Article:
Performance Management

The Best Managers are Coaches - Fact!

Why The Best Managers are Coaches - Fact!

The Best Managers are Coaches - Fact!

We’ve been struck lately by the difference between managers and coaches, and how coaching may well be more impactful than management alone.

In many companies, the route to management is based on excelling in your current role. So the top salesperson gets to become Sales Director, and the best credit controller gets to become Head of Credit Control. In neither case is the promotion always based on an ability to lead, manage or develop a team to optimal performance.

When promoted to manager, individuals often continue doing what they previously did – with little or no skill brought to the task of managing a team. Imagine how different it would be if super-successful sports teams were never coached. Pretty unimaginable.  The fact is that an ambitious organisation can only succeed when leaders invest time, intention and money into coaching people to succeed.

Most of the truly great sports managers are also magnificent coaches, who can give the team the advice, the motivation and the technical skills to excel at what they do. In other words, the role of the manager is to get the most out of the team, making sure that each and every member is performing better with the passing of each season.

So what do we learn from this – and how can we ensure our managers and leaders make a vital contribution to our company performance management?

Individual coaching is just as important as collective. With successful teams, some of the coaching is collective, i.e. the team is coached to adopt certain patterns of play and certain recurring on-field strategies. But equally, a great coach has the ability to zone in on a particular player who may be under-performing or not living up to his or her potential.

It’s essential for managers, therefore, to know when the collective needs to be improved, and when to focus on the efforts of individuals within the team. A company performance management platform like Frankli can make this relatively seamless, allowing the manager to engage equally easily with the group or with a solo team member.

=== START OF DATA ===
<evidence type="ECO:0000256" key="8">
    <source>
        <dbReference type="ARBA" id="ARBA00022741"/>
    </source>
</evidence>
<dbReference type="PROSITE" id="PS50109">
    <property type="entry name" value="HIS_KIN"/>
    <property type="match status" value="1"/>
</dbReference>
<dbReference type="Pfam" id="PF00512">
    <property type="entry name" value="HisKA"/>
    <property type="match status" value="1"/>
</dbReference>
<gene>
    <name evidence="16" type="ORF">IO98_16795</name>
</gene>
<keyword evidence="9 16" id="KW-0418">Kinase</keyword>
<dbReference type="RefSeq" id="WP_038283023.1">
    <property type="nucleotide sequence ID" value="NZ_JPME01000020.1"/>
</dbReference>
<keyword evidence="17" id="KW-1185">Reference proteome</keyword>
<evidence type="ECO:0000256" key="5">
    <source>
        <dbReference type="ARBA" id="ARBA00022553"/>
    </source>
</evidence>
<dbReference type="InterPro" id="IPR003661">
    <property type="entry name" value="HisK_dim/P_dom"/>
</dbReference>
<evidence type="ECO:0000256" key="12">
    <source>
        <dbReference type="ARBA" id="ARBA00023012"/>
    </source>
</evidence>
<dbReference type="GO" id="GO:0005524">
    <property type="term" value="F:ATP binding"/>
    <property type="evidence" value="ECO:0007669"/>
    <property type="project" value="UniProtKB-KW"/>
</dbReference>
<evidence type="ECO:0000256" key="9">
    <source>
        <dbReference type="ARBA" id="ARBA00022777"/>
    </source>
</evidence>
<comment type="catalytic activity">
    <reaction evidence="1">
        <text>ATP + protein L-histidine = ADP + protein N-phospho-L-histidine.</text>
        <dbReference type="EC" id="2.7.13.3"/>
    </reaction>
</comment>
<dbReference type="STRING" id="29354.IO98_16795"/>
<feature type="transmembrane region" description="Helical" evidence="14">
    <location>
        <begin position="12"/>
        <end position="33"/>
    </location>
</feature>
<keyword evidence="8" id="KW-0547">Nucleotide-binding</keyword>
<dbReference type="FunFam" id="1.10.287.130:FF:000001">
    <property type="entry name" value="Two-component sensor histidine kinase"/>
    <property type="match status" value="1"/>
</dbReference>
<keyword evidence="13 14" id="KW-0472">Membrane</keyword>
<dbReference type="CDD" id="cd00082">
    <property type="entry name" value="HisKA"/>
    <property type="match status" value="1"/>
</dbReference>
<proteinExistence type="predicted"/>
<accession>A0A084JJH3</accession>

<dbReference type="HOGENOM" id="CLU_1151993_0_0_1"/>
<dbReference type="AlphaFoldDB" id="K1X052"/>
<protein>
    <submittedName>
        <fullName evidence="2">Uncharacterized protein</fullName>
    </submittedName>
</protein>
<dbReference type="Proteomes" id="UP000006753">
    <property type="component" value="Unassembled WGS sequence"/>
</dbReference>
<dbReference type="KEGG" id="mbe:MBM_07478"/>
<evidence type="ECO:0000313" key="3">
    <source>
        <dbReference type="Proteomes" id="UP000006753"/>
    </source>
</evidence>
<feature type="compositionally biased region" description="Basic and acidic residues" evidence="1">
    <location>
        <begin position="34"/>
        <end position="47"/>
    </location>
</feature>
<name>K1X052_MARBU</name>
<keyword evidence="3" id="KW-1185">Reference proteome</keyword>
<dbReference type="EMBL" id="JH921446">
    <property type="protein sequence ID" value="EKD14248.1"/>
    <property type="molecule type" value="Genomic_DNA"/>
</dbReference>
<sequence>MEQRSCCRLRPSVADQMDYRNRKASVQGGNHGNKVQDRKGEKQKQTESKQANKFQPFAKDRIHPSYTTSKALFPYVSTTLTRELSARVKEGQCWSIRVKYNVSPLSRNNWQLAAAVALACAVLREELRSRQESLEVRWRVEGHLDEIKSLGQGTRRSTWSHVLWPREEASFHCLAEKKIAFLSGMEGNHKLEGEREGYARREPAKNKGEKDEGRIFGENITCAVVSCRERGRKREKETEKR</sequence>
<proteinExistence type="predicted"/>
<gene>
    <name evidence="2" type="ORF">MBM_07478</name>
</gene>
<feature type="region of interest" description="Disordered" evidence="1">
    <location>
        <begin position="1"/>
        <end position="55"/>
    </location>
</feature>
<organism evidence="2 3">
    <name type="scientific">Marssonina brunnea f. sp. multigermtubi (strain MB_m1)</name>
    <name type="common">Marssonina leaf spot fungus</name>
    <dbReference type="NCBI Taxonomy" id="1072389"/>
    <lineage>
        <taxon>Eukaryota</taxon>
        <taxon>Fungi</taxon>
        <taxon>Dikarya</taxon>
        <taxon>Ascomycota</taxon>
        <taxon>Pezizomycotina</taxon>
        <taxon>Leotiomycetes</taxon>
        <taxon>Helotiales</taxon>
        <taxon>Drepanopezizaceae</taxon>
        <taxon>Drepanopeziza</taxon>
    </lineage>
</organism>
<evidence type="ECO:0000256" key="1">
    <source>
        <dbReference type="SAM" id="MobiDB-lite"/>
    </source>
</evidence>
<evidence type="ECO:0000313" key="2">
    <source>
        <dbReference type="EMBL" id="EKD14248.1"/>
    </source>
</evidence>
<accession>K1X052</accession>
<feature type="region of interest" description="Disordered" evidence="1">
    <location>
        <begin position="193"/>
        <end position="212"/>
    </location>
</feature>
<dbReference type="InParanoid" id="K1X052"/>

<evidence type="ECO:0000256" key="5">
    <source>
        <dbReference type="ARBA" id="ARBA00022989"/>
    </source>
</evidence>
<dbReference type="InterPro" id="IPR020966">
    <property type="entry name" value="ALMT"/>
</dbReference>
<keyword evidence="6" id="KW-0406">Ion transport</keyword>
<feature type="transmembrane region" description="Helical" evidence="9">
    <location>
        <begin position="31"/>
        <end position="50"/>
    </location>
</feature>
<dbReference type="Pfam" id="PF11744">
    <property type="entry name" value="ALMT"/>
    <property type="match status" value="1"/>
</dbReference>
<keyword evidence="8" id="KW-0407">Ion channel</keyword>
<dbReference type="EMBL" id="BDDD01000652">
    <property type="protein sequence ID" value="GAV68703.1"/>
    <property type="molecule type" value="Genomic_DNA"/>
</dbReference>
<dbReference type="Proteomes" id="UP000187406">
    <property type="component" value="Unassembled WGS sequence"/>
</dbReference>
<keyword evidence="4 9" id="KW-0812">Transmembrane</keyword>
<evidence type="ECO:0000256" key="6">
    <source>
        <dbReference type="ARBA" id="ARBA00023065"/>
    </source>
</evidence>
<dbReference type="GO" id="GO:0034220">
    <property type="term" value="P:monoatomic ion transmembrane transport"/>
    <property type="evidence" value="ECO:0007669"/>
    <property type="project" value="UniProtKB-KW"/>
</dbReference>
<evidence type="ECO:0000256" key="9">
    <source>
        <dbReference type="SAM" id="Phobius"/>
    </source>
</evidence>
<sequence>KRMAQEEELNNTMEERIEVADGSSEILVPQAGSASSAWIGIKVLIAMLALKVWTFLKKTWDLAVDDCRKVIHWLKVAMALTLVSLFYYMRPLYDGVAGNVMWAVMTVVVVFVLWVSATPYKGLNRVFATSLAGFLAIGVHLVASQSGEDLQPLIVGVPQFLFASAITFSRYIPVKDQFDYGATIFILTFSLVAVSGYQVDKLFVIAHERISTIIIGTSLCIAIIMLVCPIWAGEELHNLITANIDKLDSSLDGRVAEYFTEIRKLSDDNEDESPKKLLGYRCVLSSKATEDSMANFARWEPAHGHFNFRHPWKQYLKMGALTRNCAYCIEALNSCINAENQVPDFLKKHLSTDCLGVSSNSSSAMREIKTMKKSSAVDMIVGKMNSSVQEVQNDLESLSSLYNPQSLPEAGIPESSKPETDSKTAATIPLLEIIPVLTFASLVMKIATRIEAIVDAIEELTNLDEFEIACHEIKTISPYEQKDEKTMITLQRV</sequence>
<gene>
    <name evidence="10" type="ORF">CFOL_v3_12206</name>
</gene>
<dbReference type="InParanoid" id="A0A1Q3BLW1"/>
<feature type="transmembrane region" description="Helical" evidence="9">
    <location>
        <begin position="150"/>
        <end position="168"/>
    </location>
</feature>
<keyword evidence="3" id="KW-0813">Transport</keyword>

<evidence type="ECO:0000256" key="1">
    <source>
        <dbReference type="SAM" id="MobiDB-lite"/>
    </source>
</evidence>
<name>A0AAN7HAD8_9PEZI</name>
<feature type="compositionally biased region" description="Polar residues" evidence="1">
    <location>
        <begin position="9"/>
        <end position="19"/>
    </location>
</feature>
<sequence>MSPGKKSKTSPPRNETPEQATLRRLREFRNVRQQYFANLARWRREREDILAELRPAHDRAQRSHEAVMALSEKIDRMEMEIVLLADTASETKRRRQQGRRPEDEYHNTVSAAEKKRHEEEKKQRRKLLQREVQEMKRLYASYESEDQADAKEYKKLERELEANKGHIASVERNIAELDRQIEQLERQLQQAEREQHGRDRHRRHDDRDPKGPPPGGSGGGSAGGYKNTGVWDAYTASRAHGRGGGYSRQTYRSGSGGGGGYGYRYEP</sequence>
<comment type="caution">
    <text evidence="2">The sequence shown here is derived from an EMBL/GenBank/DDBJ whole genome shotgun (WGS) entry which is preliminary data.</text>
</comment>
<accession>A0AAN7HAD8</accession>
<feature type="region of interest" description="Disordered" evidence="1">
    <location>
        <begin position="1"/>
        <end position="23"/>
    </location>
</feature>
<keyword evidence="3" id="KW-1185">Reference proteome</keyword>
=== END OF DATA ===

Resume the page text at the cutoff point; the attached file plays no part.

Great coaches build year on year. If you look at the trajectory of winning teams, it’s a rare occurrence that a team suddenly ‘bursts out of nowhere’. Much more typically, success is built season-on-season, with a team growing over two or three seasons to a point where it’s top of the league.

The world of work calls this continuous professional development, and it’s only by constantly encouraging and enabling people to be that little bit better, that lasting success is achieved.

Even winning teams lose occasionally. We’ve written many times about the power of building a culture where successes are celebrated, and the individuals behind those successes are acknowledged and rewarded. But what if a team or an individual team member fails in a key project? We believe failure represents a key learning moment.

In its own way, it’s as important as success as it provides the opportunity to regroup, re-calibrate, and re-examine what the team or the individual needs to do to succeed the next time. The bottom line is that failures should never be ignored or swept under the carpet, but should be discussed honestly and openly, and without recrimination. Just like a great golfer sinking a putt after a disastrous double-bogey, it’s all about what happens next.

Your rivals are also improving. They say it’s a lot harder to stay on top of the mountain than to get there in the first place. There are a number of reasons for this, including the mental fatigue that can often come with the effort of winning.

But maybe the biggest reason is that for every winning team, there are three or four more below you who are doubling down on their efforts and resolving to knock you off your perch. The lesson is that you’re only as good as your last season, and what won for you last year may not be enough next year. This is why so many successful organisations utilise a company performance management platform to ensure that success is a continuous journey – and not a destination.

The bottom line is that investing in managers to turn them into successful coaches is one of the savviest things your company can do. And with a successful company performance management platform behind you, it’s simply never been easier!

For further information on how Frankli can help you to focus more on coaching, why not book a demo today?

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